Hate speech and disinformation are circulating widely on TikTok in the lead-up to Kenya’s August general elections, according to a new report from the Mozilla Foundation. Even videos that appear to be in clear violation of TikTok policies seem to have been amplified by the algorithms that underpin the platform’s main For You page (recommendations feed), the report said.

An analysis of around 130 videos, which have collectively been viewed over 4 million times, indicate that TikTok has become a significant avenue for election-related disinformation, including attempts to stoke ethnic tensions, according to the report. In 2007, more than 1,000 Kenyans died in post-election violence, which was caused in part by widespread hate speech targeting various ethnic groups. Some of the content on TikTok examined by the Mozilla Foundation includes references to that violence and attempts to capitalize on lingering fears and prejudice toward ethnic groups, with explicit threats against the same communities targeted in 2007, according to the report’s author, Odanga Madung, a Kenya-based researcher and Mozilla Fellow, who called the videos “ghosts of the past.”

In response to the report, TikTok has removed videos flagged by the Mozilla Foundation that the social media company deemed to be in violation of its community guidelines.

Facebook, WhatsApp, and Twitter were each heavily scrutinized for spreading disinformation in Kenya’s 2017 general elections — which also ended in violence, with police officers killing at least 33 people. Since then, TikTok has risen to prominence in the country, creating a new medium for influencing Kenyan politics. Over 60% of Kenyan users aged 16–64 surveyed in Hootsuite’s Digital 2022 report used TikTok each month. 

TikTok currently bans political ads on its platform, but, in Kenya, it has still become a popular venue for discussing politics and outspoken takes on the current pool of presidential candidates. The hashtags #siasa and #siasazakenya (the Swahili phrases for #politics and #kenyanpolitics) currently have nearly 38 million combined views on TikTok. Unlike Facebook’s community guidelines, TikTok’s currently do not explicitly deem calculated references to historical violence as a potential content violation.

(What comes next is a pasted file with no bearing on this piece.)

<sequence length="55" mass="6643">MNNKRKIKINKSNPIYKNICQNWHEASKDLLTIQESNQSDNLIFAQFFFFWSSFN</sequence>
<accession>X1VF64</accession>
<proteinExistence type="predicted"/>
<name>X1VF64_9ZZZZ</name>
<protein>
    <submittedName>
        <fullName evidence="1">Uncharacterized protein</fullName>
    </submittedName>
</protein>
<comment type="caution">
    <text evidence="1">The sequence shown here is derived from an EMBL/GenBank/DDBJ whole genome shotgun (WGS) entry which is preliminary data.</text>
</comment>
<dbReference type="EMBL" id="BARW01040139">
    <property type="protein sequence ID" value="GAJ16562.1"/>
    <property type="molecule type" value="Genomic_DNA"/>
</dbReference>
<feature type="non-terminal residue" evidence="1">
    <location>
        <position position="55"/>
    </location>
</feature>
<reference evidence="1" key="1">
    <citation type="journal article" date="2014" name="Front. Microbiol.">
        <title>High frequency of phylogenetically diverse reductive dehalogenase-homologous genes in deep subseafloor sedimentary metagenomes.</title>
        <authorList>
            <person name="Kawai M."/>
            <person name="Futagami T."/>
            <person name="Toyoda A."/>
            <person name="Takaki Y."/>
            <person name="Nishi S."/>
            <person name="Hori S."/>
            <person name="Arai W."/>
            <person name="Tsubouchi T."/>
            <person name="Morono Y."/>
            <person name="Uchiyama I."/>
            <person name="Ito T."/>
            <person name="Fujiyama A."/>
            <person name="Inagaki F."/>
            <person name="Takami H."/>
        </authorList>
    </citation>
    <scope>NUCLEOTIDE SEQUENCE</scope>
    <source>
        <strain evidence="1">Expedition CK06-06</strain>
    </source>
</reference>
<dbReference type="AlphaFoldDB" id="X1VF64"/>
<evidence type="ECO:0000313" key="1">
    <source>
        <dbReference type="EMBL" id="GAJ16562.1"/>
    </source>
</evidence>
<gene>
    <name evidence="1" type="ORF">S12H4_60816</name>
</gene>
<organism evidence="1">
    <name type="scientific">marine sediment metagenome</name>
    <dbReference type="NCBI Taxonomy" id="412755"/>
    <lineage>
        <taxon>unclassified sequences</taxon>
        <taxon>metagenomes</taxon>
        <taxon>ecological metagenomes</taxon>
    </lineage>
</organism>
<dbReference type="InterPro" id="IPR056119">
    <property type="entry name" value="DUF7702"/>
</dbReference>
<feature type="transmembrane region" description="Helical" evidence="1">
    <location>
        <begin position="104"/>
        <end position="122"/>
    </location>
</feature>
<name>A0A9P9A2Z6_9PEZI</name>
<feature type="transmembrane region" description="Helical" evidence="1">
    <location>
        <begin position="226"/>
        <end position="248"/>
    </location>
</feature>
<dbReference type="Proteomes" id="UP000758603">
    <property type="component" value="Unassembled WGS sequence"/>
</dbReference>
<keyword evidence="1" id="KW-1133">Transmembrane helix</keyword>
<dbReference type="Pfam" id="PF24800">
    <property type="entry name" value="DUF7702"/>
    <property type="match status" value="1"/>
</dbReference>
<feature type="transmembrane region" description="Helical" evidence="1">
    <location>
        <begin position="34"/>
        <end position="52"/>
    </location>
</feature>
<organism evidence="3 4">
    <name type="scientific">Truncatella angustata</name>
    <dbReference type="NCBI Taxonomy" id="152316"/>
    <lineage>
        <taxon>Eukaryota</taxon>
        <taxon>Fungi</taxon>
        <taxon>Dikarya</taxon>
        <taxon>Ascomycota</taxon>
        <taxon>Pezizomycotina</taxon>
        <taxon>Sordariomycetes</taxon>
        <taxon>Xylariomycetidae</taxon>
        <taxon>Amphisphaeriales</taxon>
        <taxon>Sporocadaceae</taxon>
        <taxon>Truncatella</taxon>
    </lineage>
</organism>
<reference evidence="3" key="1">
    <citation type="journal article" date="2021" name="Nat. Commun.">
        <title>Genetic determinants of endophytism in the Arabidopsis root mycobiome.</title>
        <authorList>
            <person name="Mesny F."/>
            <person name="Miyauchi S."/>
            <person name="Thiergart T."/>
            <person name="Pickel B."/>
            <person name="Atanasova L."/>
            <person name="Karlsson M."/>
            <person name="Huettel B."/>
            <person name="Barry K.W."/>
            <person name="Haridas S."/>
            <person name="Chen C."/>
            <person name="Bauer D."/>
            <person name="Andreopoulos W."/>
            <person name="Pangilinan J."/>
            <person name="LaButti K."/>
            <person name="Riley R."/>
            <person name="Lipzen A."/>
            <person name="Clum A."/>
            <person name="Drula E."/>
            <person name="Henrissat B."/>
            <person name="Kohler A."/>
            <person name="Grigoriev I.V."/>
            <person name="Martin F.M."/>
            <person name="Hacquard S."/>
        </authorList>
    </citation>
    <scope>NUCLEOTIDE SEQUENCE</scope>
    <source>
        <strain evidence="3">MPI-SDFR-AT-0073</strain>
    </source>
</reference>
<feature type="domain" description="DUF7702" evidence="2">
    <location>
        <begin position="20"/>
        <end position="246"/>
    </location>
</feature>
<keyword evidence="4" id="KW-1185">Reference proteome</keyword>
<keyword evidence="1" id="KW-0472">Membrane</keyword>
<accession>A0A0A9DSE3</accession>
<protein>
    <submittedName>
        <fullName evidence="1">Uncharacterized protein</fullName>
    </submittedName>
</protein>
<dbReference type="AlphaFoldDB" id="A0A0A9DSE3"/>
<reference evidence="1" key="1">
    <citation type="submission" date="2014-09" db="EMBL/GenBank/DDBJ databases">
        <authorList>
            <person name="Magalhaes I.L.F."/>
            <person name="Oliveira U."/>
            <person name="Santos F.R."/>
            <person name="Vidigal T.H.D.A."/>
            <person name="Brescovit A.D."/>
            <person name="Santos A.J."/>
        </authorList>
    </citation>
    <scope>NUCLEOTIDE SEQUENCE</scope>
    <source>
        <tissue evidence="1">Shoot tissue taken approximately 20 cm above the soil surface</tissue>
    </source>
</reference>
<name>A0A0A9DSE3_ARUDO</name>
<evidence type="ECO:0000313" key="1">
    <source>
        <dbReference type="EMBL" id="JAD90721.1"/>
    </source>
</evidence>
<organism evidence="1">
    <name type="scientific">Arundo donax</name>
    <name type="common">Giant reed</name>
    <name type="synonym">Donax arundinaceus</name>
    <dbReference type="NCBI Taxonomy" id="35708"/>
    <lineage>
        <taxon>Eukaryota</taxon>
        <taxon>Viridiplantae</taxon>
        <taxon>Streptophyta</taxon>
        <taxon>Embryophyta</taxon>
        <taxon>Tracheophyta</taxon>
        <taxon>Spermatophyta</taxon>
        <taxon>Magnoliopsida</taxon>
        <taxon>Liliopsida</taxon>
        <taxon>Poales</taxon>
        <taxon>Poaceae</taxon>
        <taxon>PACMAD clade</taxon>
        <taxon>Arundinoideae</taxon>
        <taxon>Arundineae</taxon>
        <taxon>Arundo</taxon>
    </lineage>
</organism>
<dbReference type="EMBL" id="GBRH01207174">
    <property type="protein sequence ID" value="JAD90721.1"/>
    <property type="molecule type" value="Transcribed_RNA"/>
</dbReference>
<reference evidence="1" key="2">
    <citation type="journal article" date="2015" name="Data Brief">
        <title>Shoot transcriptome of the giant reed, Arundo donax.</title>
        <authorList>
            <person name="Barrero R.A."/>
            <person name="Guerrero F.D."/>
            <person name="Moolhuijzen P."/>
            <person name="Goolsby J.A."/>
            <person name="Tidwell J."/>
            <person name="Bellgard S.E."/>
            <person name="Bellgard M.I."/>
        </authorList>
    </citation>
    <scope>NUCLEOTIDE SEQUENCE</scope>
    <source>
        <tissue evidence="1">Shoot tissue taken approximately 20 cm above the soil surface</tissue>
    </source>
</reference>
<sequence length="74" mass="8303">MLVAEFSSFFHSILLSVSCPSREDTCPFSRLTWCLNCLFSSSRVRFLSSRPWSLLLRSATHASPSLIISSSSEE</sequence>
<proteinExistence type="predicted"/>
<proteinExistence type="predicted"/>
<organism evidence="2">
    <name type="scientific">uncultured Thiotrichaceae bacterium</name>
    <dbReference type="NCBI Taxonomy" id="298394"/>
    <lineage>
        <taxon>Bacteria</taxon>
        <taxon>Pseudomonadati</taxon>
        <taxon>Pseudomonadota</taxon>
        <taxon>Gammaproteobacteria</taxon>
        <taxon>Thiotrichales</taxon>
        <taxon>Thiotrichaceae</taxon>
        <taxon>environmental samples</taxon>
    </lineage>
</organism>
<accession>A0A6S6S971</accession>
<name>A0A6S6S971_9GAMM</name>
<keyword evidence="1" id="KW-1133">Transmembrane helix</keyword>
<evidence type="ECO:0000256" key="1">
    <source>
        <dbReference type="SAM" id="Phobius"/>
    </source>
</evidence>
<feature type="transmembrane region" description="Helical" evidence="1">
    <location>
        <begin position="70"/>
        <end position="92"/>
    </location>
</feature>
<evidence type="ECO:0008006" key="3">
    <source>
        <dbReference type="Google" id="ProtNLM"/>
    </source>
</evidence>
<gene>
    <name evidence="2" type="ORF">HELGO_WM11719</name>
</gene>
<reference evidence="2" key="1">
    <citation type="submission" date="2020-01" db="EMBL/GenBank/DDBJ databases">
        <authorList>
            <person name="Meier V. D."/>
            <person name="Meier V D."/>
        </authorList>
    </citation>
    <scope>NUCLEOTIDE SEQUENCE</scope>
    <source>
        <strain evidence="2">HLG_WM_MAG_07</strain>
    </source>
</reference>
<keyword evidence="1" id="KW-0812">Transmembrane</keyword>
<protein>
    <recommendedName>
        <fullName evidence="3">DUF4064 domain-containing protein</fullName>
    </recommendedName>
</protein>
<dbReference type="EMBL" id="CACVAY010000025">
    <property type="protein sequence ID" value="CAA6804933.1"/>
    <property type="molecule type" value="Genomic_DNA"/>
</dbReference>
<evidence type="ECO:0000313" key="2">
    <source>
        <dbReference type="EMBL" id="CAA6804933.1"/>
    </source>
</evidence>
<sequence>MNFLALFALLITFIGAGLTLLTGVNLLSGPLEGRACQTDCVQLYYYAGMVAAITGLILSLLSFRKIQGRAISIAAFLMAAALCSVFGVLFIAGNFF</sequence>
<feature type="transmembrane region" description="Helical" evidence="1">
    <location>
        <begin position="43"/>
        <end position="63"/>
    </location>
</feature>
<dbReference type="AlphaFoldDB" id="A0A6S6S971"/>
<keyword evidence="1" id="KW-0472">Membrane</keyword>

Regardless of whether they violate TikTok’s current community guidelines,  the videos that appeared to be leveraging the trauma of 2007 are considered by Madung to be dangerous. “It’s like adding salt to an existing open wound,” he said. “It is a way to erode trust in the system in a way that directs someone to vote for one candidate or not to vote at all.” 


TikTok did not immediately respond to Rest of World’s request for comment on the contents of the report. In a statement to the Mozilla Foundation, reviewed by Rest of World, TikTok said it has partnered with the accredited news organization Agence France-Presse (AFP), to fact-check posts in Kenya. The company also stated it currently has moderation support in Swahili but did not provide details on the number of moderators it had dedicated to Kenya leading up to the election. No details were provided on moderation of other widely spoken languages in Kenya, such as Kikuyu and Dholuo.

Without more transparency from TikTok on the number of moderators dedicated to widely spoken languages in Kenya, Madung questions whether the company will have the cultural knowledge and resources to properly flag and remove disinformation that presses on the country’s historical nerves.

One former moderator Madung interviewed for the report –– who largely worked with content circulating in the Middle East and North Africa, not East Africa –– said that the moderators were assigned daily moderation targets and asked to review 1,000 videos each day. As a result, they often watched videos at three times the normal speed, some of which were not in languages that they spoke.

Madung said that the view counts on videos flagged in the report, relative to the number of account subscribers, indicate that they’ve been “algorithmically boosted” by TikTok’s recommendation feed. “​​The For You page is not only able to give [these videos] wings, but it’s able to give them a rocket booster,” he said.

Echoing the criticism aimed at other platforms for amplifying disinformation via their recommendation algorithms –– including Facebook’s News Feed and YouTube’s recommended videos –– Madung points to the For You page as a future battleground in tackling disinformation in African elections. “We’re beginning to see a sort of a similar pattern,” he said. “We are calling it out as early as we can, but it’s likely the [For You page] will be key in terms of the broader disinformation threats that are going to spread through the rest of the continent.”